Many Rhode Islanders have squandered hours of their lives sitting on a bench at the Division of Motor Vehicles, waiting to perform a simple task such as renewing a driver"s license. At such moments, many thoughts may pass through their minds. Many are unprintable. But one obvious thought is: Why can"t I do this online?

Many of the candidates for governor vowed to fix the DMV, and Chafee announced a plan "to utilize modern information technologies to make government services easier to use, government operations more transparent, and government more efficient overall.” As part of that plan, he said, "I will upgrade RI.gov to ensure that citizens can take maximum advantage of the public services they pay tax dollars to fund. The upgrade will include putting online government services that currently require a trip to state offices, such as making the DMV appointments and renewing drivers" licenses.”

After seven months of the Chafee administration, Rhode Islanders still cannot renew driver"s licenses online.

But the DMV has made upgrades to its online services, according to Lisa S. Holley, the DMV"s interim administrator. For example, long-distance truckers now can get permits online, and she just approved plans that in a few weeks will allow people to register leased vehicles online for the first time.

Also, the state has upgraded RI.gov by, for example, allowing online license renewals for engineers, landscape architects and land surveyors, Chafee spokeswoman Christine Hunsinger said. And the administration is moving ahead with plans that will allow drivers to renew their licenses online by the end of this year, she said.

Holley said online license renewals are a major priority for her and for Chafee. With good reason. The state has some 755,000 licensed drivers, and about 158,000 of them will renew their licenses this year. Online license renewals would save at least half those people a trip to the DMV, she said, using a conservative estimate recognizing that some people would still need to come to the DMV for various reasons, such as eye tests. "As soon as we get this up and running, I think it will make a real big impact on wait times,” she said.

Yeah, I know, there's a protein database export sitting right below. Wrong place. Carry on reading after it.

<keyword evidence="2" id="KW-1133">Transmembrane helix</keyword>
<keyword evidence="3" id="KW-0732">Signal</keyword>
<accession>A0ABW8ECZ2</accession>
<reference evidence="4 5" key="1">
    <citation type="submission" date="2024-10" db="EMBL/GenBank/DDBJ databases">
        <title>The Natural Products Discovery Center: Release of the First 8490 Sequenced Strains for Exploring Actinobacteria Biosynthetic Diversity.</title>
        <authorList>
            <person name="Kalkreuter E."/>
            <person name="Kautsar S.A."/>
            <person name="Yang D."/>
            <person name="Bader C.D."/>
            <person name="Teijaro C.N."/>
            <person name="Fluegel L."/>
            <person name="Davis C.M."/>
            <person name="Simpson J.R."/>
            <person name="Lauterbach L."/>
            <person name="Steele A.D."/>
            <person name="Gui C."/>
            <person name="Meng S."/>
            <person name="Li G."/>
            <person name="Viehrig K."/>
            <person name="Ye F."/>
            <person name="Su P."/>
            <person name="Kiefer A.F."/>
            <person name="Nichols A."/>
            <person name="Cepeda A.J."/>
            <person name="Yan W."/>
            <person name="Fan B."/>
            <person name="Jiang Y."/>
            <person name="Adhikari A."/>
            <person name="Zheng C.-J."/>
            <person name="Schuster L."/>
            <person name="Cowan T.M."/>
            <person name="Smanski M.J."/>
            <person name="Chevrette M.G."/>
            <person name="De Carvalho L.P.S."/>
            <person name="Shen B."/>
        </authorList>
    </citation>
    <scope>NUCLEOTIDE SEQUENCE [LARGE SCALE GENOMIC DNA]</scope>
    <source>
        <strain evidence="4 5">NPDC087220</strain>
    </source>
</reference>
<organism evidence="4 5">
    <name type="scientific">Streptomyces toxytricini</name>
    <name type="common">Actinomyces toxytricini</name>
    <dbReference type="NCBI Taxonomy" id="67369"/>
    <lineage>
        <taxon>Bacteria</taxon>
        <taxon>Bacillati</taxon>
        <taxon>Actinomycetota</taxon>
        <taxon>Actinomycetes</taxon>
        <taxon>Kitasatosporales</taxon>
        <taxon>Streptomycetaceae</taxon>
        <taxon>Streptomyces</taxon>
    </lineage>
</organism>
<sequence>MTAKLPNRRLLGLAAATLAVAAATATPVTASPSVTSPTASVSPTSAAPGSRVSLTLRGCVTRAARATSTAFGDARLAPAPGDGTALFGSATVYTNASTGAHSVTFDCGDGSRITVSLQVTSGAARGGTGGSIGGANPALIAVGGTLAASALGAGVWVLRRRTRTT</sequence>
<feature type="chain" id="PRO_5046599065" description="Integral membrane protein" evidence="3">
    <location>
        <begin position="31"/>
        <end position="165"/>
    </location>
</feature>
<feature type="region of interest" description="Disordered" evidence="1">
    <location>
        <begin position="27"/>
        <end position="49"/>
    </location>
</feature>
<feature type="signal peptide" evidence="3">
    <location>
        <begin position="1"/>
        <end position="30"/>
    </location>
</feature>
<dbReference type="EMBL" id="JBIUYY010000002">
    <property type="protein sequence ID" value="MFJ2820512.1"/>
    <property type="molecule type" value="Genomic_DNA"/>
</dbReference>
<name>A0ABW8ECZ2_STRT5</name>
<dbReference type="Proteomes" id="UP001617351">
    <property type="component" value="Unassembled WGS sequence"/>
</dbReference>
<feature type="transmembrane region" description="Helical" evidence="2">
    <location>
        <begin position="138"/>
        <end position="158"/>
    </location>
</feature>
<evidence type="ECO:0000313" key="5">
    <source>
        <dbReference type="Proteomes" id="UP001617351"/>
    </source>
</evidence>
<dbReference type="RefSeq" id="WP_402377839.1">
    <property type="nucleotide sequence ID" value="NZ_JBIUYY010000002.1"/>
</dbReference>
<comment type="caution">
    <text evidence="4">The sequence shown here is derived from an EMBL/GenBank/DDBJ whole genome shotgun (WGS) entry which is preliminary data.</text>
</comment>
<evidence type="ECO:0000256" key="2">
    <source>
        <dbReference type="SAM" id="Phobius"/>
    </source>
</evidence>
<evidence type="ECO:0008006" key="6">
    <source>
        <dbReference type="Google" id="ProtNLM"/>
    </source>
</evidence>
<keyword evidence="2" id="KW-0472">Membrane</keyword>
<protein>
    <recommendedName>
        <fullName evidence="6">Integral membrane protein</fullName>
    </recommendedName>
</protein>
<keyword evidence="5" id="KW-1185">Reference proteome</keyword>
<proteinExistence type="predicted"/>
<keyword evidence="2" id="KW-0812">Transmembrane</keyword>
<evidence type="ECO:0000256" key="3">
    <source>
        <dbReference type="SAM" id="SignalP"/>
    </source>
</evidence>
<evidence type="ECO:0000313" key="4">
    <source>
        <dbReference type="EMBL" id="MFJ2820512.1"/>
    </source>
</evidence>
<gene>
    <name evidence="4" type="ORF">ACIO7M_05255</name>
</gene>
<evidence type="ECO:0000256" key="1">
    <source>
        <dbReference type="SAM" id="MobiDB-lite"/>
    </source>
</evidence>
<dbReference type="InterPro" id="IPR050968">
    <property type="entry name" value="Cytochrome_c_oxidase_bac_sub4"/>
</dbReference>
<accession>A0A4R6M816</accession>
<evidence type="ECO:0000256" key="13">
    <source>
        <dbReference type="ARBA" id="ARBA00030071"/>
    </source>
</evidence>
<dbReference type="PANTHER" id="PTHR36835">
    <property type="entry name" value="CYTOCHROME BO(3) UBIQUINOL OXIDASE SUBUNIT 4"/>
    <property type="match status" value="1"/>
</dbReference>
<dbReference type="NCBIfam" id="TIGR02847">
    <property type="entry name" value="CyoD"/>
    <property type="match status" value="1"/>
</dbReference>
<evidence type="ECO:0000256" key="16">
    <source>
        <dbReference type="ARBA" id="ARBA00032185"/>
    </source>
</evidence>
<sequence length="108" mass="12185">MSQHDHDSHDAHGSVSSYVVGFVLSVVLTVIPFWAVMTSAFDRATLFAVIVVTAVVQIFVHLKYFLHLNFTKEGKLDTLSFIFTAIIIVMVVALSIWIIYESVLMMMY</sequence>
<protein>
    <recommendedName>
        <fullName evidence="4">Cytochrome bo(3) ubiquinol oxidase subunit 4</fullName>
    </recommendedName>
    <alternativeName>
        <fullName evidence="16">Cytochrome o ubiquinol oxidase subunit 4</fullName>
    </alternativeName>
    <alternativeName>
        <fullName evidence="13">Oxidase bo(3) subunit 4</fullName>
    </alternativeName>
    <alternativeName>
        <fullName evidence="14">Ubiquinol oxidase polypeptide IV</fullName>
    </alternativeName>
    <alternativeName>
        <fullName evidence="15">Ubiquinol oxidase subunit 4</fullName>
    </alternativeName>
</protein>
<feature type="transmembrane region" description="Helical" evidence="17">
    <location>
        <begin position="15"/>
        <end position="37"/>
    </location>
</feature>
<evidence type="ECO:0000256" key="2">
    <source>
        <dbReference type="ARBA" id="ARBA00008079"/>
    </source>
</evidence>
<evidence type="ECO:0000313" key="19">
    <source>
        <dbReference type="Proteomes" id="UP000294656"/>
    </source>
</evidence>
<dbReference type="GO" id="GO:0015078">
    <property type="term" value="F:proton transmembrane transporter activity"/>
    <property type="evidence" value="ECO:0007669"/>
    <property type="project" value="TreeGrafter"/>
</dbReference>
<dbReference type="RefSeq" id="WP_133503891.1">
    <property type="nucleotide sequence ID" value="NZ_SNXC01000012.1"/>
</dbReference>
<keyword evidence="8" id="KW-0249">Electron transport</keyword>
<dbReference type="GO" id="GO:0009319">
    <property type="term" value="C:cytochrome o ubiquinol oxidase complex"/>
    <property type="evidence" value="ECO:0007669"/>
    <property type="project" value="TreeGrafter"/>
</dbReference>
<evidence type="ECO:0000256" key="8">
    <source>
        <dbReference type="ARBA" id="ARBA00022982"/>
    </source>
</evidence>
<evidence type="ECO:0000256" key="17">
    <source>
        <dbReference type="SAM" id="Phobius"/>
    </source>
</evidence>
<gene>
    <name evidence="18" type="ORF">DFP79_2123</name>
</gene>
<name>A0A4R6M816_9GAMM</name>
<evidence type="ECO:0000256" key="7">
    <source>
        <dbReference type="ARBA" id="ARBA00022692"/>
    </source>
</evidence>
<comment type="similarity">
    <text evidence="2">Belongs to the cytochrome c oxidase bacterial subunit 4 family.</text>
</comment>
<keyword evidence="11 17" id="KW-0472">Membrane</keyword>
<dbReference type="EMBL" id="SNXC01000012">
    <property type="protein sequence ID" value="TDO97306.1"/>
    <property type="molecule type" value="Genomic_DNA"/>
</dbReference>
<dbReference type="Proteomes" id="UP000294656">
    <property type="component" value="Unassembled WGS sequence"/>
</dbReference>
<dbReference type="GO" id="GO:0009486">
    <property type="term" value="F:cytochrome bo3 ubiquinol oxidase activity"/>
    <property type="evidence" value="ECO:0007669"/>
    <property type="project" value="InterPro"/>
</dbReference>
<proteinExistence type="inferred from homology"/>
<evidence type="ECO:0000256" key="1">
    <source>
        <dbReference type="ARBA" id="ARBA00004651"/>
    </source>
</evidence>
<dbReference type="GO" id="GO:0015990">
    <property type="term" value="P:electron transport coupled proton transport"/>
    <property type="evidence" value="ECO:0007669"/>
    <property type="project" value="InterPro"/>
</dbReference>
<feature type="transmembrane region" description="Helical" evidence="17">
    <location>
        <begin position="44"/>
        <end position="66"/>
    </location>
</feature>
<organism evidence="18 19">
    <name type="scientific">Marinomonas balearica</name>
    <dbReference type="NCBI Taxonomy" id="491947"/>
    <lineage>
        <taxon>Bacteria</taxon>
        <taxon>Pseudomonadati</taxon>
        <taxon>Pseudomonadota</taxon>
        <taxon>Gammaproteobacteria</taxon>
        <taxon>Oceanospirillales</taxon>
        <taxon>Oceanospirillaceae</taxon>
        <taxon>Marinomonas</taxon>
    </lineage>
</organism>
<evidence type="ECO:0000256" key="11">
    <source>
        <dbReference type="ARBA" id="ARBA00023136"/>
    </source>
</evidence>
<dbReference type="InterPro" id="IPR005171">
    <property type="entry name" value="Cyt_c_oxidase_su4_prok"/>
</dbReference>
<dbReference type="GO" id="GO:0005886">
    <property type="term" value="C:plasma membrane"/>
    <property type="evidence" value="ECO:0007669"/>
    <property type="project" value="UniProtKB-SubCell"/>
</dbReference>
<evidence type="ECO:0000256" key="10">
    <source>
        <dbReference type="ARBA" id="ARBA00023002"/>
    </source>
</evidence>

But first, RI.gov -- which is the online portal vendor and not a state website -- must work out a system of communicating via computer with L-1 Identity Solutions, the vendor that provides licenses to drivers, Holley said.

"We are ready to roll. We are just waiting on the vendors to work out the interfaces between the two vendors,” she said. "My hope is that within eight weeks we are live. That"s my hope, but I"ve learned I have a more aggressive schedule than programmers and IT people do.”

The DMV will need to take up to $150,000 from its budget to make that happen, Holley said. The  DMV already has that money in its operating budget, Hunsinger said.

What about Chafee"s idea of making DMV appointments online? Holley said, "We plan to do that for complex transactions” at some point. But, she said, "the big priority is online licensing” because that will do more to cut wait times.

Hunsinger said, "We have timelines in place, and we expect to meet those. We hope to have online license renewals up and running by Christmas.”

If he doesn"t deliver online license renewals by Christmas, Chafee will deserve a lump of coal in his stocking. In the meantime, we"ll rate this promise as "In the Works.”

Sources:

ChafeeForGovernor.com, "Chafee Announces New 'Open Government' Initiative for Open, Accessible, Accountable State Government," Oct. 11, 2010

Interview and email, Lisa S. Holley, the DMV interim administrator, Aug. 4-5, 2011

Interview, Christine Hunsinger, Chafee spokeswoman, Aug 4-5, 2011

ScribD.com, "Meeting Notes - June 20, 2011; DMV Driver's License Renewals Online," accessed Aug. 5, 2011